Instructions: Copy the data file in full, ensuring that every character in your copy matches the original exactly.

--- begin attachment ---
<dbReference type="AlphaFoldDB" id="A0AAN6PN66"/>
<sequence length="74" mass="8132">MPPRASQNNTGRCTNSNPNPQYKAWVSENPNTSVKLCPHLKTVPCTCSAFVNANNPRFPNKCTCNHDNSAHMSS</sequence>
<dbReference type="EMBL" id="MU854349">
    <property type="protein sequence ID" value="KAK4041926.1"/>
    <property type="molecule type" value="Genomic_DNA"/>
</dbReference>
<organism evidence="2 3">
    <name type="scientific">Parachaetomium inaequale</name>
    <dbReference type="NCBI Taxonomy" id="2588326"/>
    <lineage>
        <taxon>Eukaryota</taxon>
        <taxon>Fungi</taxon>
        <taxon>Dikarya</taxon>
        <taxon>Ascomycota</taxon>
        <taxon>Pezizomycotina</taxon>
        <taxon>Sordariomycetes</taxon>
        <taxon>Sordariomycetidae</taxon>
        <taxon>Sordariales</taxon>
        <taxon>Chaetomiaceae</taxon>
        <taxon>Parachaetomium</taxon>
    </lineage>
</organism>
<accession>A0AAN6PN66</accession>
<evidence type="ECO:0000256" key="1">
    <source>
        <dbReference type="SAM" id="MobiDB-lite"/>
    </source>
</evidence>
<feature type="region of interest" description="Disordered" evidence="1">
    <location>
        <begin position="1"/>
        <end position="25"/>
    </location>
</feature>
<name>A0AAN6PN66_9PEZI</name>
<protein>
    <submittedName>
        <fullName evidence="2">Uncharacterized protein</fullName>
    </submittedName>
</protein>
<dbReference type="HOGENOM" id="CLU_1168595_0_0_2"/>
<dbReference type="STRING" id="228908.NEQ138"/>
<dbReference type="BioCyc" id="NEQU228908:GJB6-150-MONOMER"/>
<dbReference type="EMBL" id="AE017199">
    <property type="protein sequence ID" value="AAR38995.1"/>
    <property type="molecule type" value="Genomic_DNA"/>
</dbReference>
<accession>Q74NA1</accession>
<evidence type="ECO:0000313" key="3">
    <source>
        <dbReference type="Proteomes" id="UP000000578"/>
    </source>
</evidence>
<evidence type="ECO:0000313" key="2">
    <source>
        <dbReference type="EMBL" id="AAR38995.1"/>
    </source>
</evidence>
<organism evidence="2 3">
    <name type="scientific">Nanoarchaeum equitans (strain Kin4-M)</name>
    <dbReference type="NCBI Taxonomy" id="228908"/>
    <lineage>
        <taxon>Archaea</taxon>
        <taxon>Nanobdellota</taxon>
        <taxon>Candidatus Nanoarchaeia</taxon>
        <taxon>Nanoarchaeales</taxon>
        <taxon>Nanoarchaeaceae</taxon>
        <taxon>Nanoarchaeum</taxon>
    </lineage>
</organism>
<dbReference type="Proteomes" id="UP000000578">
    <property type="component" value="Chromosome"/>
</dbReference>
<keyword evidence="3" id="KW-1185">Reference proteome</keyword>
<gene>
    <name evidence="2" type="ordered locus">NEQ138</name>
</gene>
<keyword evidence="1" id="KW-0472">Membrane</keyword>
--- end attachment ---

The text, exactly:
<dbReference type="AlphaFoldDB" id="A0AAN6PN66"/>
<sequence length="74" mass="8132">MPPRASQNNTGRCTNSNPNPQYKAWVSENPNTSVKLCPHLKTVPCTCSAFVNANNPRFPNKCTCNHDNSAHMSS</sequence>
<dbReference type="EMBL" id="MU854349">
    <property type="protein sequence ID" value="KAK4041926.1"/>
    <property type="molecule type" value="Genomic_DNA"/>
</dbReference>
<organism evidence="2 3">
    <name type="scientific">Parachaetomium inaequale</name>
    <dbReference type="NCBI Taxonomy" id="2588326"/>
    <lineage>
        <taxon>Eukaryota</taxon>
        <taxon>Fungi</taxon>
        <taxon>Dikarya</taxon>
        <taxon>Ascomycota</taxon>
        <taxon>Pezizomycotina</taxon>
        <taxon>Sordariomycetes</taxon>
        <taxon>Sordariomycetidae</taxon>
        <taxon>Sordariales</taxon>
        <taxon>Chaetomiaceae</taxon>
        <taxon>Parachaetomium</taxon>
    </lineage>
</organism>
<accession>A0AAN6PN66</accession>
<evidence type="ECO:0000256" key="1">
    <source>
        <dbReference type="SAM" id="MobiDB-lite"/>
    </source>
</evidence>
<feature type="region of interest" description="Disordered" evidence="1">
    <location>
        <begin position="1"/>
        <end position="25"/>
    </location>
</feature>
<name>A0AAN6PN66_9PEZI</name>
<protein>
    <submittedName>
        <fullName evidence="2">Uncharacterized protein</fullName>
    </submittedName>
</protein>
<dbReference type="HOGENOM" id="CLU_1168595_0_0_2"/>
<dbReference type="STRING" id="228908.NEQ138"/>
<dbReference type="BioCyc" id="NEQU228908:GJB6-150-MONOMER"/>
<dbReference type="EMBL" id="AE017199">
    <property type="protein sequence ID" value="AAR38995.1"/>
    <property type="molecule type" value="Genomic_DNA"/>
</dbReference>
<accession>Q74NA1</accession>
<evidence type="ECO:0000313" key="3">
    <source>
        <dbReference type="Proteomes" id="UP000000578"/>
    </source>
</evidence>
<evidence type="ECO:0000313" key="2">
    <source>
        <dbReference type="EMBL" id="AAR38995.1"/>
    </source>
</evidence>
<organism evidence="2 3">
    <name type="scientific">Nanoarchaeum equitans (strain Kin4-M)</name>
    <dbReference type="NCBI Taxonomy" id="228908"/>
    <lineage>
        <taxon>Archaea</taxon>
        <taxon>Nanobdellota</taxon>
        <taxon>Candidatus Nanoarchaeia</taxon>
        <taxon>Nanoarchaeales</taxon>
        <taxon>Nanoarchaeaceae</taxon>
        <taxon>Nanoarchaeum</taxon>
    </lineage>
</organism>
<dbReference type="Proteomes" id="UP000000578">
    <property type="component" value="Chromosome"/>
</dbReference>
<keyword evidence="3" id="KW-1185">Reference proteome</keyword>
<gene>
    <name evidence="2" type="ordered locus">NEQ138</name>
</gene>
<keyword evidence="1" id="KW-0472">Membrane</keyword>